How to Fix It

Start small by accepting offers of help from friends or family. Moving into a new apartment? Accept the offer when your friend wants to help you pack. Having a bad day? Accept when your sibling offers to listen for a while.

Once you’re ready (and if you need it), try making an appointment with a therapist. The stigma around talking to someone is still there, but it’s decreasing significantly as people finally recognize that asking for help isn’t a sign of weakness but of extreme courage. Ultimately, feeling better means you’ll give a better version of yourself to the world, and that’s good for everyone.

10. Neglecting Personal Needs

Along with refusing to be helped, self-destructive people often don’t take very good care of themselves. They don’t eat health, go to the gym, and may not bathe or shave regularly. They may neglect cleaning their living space and live in squalor.

Sadly, all of these factors point to severe depression. If just one step is taken towards bettering themselves, they might begin to see the light at the end of the tunnel. A fresh shave and a change of clothes could be the catalyst that gets someone up and out of the house, moving on to the first day of the rest of their lives.

Advertising

How to Fix It

Focus on one positive change each week. For the first week, maybe you take a daily shower. The next week, try making one or two healthy meals. Within a month or two, sign up for a gym membership or develop a regular running practice. Any small step will get you moving in the right direction.

11. Unnecessary Self-Sacrifice

This probably hits home to more people than any of the other sections in this entire article. Some of us are so intent on making others happy that we don’t take time for ourselves. Whether by working too hard, volunteering for too many things, or going out with friends just because we feel like they have to, so many of us neglect ourselves in favor of others for absolutely no reason. Many times, its best to put yourself first and let others know it’s nothing personal; you just need time to recharge.

How to Fix It

Delegate “me” time each day. This can be an hour right when you wake up when you go out for a walk or a jog, or it can be a chunk of time in the evening when you practice your favorite hobby. Whatever it is, carve out time for you, and don’t be afraid to say no if it’s necessary for self-care.

12. Self-Harm

If this applies to you, I implore you to seek professional assistance immediately. Those that physically abuse their own bodies are clearly unhappy with themselves and their lives, to the point that they actively want to disfigure their own being[3].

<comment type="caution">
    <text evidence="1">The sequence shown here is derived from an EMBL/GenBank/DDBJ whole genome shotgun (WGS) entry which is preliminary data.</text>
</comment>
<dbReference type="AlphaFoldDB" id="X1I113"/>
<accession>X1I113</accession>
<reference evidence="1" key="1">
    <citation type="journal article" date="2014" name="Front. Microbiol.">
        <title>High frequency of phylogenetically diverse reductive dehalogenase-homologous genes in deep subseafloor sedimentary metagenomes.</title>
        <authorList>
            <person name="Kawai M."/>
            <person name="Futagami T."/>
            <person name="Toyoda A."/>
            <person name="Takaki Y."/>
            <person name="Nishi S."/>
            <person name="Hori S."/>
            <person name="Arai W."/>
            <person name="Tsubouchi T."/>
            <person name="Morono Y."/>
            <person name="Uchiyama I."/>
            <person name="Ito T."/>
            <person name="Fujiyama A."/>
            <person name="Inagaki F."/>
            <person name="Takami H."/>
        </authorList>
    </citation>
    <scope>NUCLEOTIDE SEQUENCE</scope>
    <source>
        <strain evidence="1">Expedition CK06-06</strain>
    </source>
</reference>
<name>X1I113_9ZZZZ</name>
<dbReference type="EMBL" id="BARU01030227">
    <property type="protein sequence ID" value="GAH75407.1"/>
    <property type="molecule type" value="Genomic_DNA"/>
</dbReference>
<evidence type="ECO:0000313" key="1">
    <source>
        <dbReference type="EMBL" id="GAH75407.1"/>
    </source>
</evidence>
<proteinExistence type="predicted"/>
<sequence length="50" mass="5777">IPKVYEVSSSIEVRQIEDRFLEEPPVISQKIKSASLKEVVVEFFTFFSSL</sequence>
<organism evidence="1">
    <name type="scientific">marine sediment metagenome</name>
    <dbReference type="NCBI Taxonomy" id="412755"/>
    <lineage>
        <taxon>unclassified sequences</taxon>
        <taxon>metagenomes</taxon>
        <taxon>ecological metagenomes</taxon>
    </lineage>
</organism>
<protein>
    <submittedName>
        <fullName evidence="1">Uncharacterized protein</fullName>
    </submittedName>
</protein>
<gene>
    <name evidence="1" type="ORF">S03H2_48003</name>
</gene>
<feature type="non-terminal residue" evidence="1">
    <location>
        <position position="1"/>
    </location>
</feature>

Some see it as a way to relieve stress, but it is an incredibly counterproductive way of doing so. This is the most serious problem on this list, and if you or someone you know is engaging in this behavior, it’s time to ask for help.

How to Fix It

If you can’t bring yourself to call a psychologist or therapist, ask for help from friends or family. They will likely be more than happy to help you get on the right track toward healing and finding professional assistance.

Final Thoughts

If you practice any of the above habits, it could be sign of self-destructive behavior. This can limit your potential and keep you from learning and growing to become the best version of yourself. Try following the above advice to get you moving in a better direction, and if that doesn’t work, try asking for professional help. It will be worth it in the end.

More Tips on Overcoming Self Destructive Habits

Featured photo credit: Patryk Sobczak via unsplash.com

Reference

More by this author

Matt Duczeminski

A passionate writer who shares lifestlye tips on Lifehack

12 Self-Destructive Habits to Eliminate for a Positive Life 7 Public Speaking Techniques To Help Connect With Your Audience 20 Little Signs You’ve Found The One 8 Signs of a Man Who Will Never Ever Stop Loving You 8 Things To Remember When Dating Someone With A Guarded Heart

Trending in Mental Strength

1 Think Positive Mantras Help a Lot? Try Value Affirmation Instead 2 How to Survive a Midlife Crisis (The Definitive Guide for Men) 3 Why Self Development Should Be On Your Life Goals List 4 How to Stop Intrusive Thoughts from Eating You Alive 5 How to Handle Rejection and Overcome the Fear of Being Rejected

Read Next

Advertising
Advertising
Advertising